Illinois jury awards $41 million to stroke victim

By Stephanie Srakocic | Fact-checked by Barbara Bekiesz
Published May 16, 2024

Key Takeaways

  • A malpractice suit alleged that Craig Pierce’s INR levels weren’t adequately monitored while taking Coumadin.

  • Pierce experienced a significant stroke that resulted in left-sided paralysis.

  • The $41 million verdict is believed to be the largest ever awarded to someone over the age of 70 in the state of Illinois.

Craig Pierce of Bushnell, IL, was admitted to St Francis Hospital, Peoria, on February 28, 2016, with pneumonia.[] He developed an acute kidney injury as a result of his pneumonia treatment and started short-term dialysis.

During his hospitalization, he was diagnosed with an arrhythmia and was placed on an anticoagulant to reduce the risk of stroke. Although Pierce was being continually monitored as part of his dialysis treatments, no action was taken when blood levels of his anticoagulant dropped. Four weeks after his hospital discharge, Pierce experienced a massive stroke. In May 2024, a jury ruled in favor of Pierce and awarded a $41 million verdict.[]

Pierce, a former lawyer, was diagnosed with atrial fibrillation and prescribed Coumadin by Barry Clemson, M.D., during his initial 2016 hospital stay. Records show that Dr. Clemson also recommended daily blood tests to monitor Peirce’s INR levels. Pierce remained in the hospital for two weeks. Continued dialysis treatments were arranged during his discharge planning, but continued blood testing was not. 

Pierce began receiving dialysis at a Fresenius Medical Care dialysis facility in Macomb, Illinois. The facility was under the medical direction of nephrologist Sudha Cherukuri, M.D. Dr. Cherukuri is an employee of RenalCare Associates, an Illinois-based healthcare provider.

Records show that nursing staff at Fresenius drew blood from Pierce three times as part of his dialysis treatment. Blood work included INR levels, and by April 6, 2016, Pierce’s level had dropped low enough to put him at high risk for a clot. According to the complaint, neither Dr. Cherukuri nor any other physician caring for Pierce adjusted his Coumadin dosage at this time in response to this dangerous INR drop. 

Pierce experienced a large right middle cerebral artery stroke on the morning of April 13, 2016. CT imaging taken later that day revealed a large clot in Pierce’s brain. Circulation was cut off to nearly half of Pierce’s brain. 

Pierce lost independent function as a result of the stroke. He is now paralyzed on his left side and experiences cognitive difficulties. He relies on his wife and adult grandchildren for 24-hour-per-day assistance with daily tasks. Prior to his stroke, Pierce was still practicing law and was an active member of his local school board. 

The lawsuit

In 2020, Pierce and his wife filed a malpractice suit against Dr. Cherukuri, Fresenius Medical Care of Illinois, and RenalCare Associates. The malpractice suit alleged negligence and gross mismanagement of Pierce’s care. In a 2022 deposition, Dr. Cherukuri stated that she believed Pierce’s Coumadin dose was being handled by providers at St. Francis Hospital and St. Francis’s parent organization, OSF HealthCare System. In response to this deposition, OSF HealthCare was added to the malpractice suit.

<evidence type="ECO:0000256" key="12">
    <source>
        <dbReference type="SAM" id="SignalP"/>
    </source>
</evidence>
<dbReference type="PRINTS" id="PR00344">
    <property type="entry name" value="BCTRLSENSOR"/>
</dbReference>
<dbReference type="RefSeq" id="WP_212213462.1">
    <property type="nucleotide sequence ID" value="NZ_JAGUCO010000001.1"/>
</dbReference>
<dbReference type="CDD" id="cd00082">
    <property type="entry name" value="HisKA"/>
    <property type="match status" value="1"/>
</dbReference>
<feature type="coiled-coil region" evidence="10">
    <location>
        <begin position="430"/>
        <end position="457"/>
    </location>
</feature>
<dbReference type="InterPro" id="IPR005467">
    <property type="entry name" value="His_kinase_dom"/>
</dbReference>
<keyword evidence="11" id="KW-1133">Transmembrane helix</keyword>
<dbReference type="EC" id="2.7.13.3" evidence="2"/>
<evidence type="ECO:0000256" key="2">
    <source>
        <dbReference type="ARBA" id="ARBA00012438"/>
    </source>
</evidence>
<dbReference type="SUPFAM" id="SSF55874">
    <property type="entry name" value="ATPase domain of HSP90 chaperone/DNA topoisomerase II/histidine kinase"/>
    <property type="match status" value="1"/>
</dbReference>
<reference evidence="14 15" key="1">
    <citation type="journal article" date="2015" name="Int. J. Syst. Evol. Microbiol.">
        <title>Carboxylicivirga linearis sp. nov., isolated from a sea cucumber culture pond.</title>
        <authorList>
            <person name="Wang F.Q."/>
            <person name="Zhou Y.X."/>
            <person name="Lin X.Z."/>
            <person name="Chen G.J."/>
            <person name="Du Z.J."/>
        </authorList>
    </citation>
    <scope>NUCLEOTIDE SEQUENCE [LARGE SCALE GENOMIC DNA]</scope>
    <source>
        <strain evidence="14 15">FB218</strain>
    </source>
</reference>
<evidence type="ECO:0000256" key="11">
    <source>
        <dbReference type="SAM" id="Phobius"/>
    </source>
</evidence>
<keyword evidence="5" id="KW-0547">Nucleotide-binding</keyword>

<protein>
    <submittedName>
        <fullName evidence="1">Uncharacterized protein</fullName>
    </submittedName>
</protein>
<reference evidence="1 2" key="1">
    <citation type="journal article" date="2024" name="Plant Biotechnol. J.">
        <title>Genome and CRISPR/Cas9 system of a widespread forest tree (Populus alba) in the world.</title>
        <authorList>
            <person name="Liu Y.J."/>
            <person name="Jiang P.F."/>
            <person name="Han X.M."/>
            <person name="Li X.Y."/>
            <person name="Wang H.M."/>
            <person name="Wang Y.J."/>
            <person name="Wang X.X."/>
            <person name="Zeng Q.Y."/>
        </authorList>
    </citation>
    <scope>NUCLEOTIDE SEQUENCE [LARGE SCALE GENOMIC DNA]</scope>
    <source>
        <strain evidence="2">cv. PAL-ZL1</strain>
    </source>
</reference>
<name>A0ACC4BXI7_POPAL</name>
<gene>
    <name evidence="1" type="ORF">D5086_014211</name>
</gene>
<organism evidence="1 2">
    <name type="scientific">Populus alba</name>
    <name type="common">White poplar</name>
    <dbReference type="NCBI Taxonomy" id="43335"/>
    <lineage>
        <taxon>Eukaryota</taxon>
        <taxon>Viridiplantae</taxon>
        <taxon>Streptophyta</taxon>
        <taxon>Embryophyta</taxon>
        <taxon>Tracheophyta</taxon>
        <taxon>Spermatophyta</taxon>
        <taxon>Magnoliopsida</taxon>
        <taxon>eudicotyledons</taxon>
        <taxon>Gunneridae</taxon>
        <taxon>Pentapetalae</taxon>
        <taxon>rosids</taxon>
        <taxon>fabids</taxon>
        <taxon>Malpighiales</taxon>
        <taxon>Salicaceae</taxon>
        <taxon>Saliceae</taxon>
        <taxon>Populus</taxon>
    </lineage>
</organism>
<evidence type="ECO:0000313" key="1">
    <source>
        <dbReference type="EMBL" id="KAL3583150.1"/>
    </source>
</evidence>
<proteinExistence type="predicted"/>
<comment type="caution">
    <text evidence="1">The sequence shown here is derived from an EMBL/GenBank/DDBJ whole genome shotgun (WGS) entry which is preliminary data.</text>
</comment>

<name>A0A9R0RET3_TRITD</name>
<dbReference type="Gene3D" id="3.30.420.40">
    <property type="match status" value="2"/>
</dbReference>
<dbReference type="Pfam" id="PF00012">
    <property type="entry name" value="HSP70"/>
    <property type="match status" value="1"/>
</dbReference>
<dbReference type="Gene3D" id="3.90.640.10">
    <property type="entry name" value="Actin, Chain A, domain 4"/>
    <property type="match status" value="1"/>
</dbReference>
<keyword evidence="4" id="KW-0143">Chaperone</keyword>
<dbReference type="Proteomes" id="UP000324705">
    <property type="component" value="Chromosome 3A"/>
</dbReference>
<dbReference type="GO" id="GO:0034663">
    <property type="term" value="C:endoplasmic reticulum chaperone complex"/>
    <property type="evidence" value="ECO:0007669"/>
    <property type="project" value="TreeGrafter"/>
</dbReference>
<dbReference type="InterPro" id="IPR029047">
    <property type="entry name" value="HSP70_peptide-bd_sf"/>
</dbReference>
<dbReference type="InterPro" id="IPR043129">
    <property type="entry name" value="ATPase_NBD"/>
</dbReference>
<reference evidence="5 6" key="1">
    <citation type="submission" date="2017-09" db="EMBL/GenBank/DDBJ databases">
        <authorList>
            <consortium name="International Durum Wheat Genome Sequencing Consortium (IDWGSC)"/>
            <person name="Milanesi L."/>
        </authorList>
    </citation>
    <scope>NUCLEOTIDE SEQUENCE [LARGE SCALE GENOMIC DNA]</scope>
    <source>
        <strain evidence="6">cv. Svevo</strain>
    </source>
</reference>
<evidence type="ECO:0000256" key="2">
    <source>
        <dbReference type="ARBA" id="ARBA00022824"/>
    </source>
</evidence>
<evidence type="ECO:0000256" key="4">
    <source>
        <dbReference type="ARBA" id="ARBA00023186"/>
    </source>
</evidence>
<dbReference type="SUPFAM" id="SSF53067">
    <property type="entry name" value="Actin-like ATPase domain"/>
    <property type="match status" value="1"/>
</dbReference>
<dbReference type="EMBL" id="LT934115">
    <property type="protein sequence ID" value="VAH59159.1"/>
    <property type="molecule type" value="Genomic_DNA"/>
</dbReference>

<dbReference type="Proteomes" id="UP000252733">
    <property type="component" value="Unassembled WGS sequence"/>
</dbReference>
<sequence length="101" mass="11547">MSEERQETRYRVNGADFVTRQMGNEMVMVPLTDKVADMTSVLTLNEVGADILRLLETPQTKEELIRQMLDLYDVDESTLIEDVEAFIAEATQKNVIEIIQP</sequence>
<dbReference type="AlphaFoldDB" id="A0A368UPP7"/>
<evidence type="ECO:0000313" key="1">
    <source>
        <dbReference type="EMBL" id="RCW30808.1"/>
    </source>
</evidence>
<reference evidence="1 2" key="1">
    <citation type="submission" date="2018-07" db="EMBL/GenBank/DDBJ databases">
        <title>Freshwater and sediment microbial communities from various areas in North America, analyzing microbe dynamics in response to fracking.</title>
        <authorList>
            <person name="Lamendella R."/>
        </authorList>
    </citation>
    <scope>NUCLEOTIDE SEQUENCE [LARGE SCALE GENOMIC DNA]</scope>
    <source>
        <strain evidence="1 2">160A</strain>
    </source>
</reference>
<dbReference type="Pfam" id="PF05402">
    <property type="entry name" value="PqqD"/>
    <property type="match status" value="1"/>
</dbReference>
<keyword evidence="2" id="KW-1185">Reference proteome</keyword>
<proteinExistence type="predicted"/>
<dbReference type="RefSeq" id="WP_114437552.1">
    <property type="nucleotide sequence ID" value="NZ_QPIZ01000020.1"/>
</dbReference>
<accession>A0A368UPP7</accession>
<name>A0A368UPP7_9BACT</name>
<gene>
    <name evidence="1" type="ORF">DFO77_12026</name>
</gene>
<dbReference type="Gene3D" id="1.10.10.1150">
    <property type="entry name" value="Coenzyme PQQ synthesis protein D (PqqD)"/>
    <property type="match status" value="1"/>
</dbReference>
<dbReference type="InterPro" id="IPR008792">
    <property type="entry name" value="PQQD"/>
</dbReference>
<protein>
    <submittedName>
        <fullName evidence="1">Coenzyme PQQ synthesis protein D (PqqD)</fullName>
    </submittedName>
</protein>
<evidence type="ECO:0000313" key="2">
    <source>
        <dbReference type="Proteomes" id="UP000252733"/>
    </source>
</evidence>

Going to trial

A trial began on April 10, 2024. Jurors heard a month of testimony before reaching their verdict. During the trial, all defendants acknowledged the need to monitor Pierce’s Coumadin dosing. However, experts disagreed on who ultimately had the responsibility to monitor Pierce. Experts for OSF testified that the responsibility should have fallen to Fresenius. Experts speaking for Fresenius argued that since atrial fibrillation is a heart condition and Coumadin is a heart medication, the responsibility falls to OSF cardiology providers. 

On May 7, 2024, the jury ruled against all defendants. The total award of $41 million includes $35,149,942.38 to Craig Pierce for his injuries, and another $6,000,000 to his wife, Susan Pierce, for additional damages. Illinois law allows successful plaintiffs to collect pre-judgment interest on jury awards. Interest in this case will bring the award up to $44,863,583.75. The large sum is believed to be the largest malpractice verdict awarded to a plaintiff over the age of 70 in Illinois history. 

The rise of 8 figure jury awards

The large majority of medical malpractice cases never appear in court. Statistics show that 93% of cases are dropped or resolved before trial. Even when cases do make it to trial, courts often rule in favor of the defense. 

However, the rise of large jury awards to plaintiffs is still a trend worth keeping an eye on. Over the past several years, awards topping a million dollars have become more common, and plaintiffs have seen awards of over $10 million in locations across the country. For instance, a Baltimore woman who gave birth to a child with brain damage after a C-section in her 23rd week was awarded $34 million in 2023.[] In 2022, a Georgia man was awarded $75 million after emergency room doctors failed to diagnose his stroke.[] 

Robert E. White, Jr., President of TDC Group, says that each of these mega-awards increases the chances for additional large awards. 

“Over time, unusually large verdicts can become the new usual, because each large verdict pushes upward on plaintiffs’ damages from other tried cases,” he says. White goes on to say that these large awards can also affect numbers during the settlement process.  

“It also pushes on negotiations for medical malpractice settlements because at the start of the settlement process, when a plaintiff’s attorney is drafting a demand letter, that attorney needs to know the value of that case in their local legal venue.”

Between 2010 and 2019, the average from the top 100 jury awards rose by nearly half.[] 

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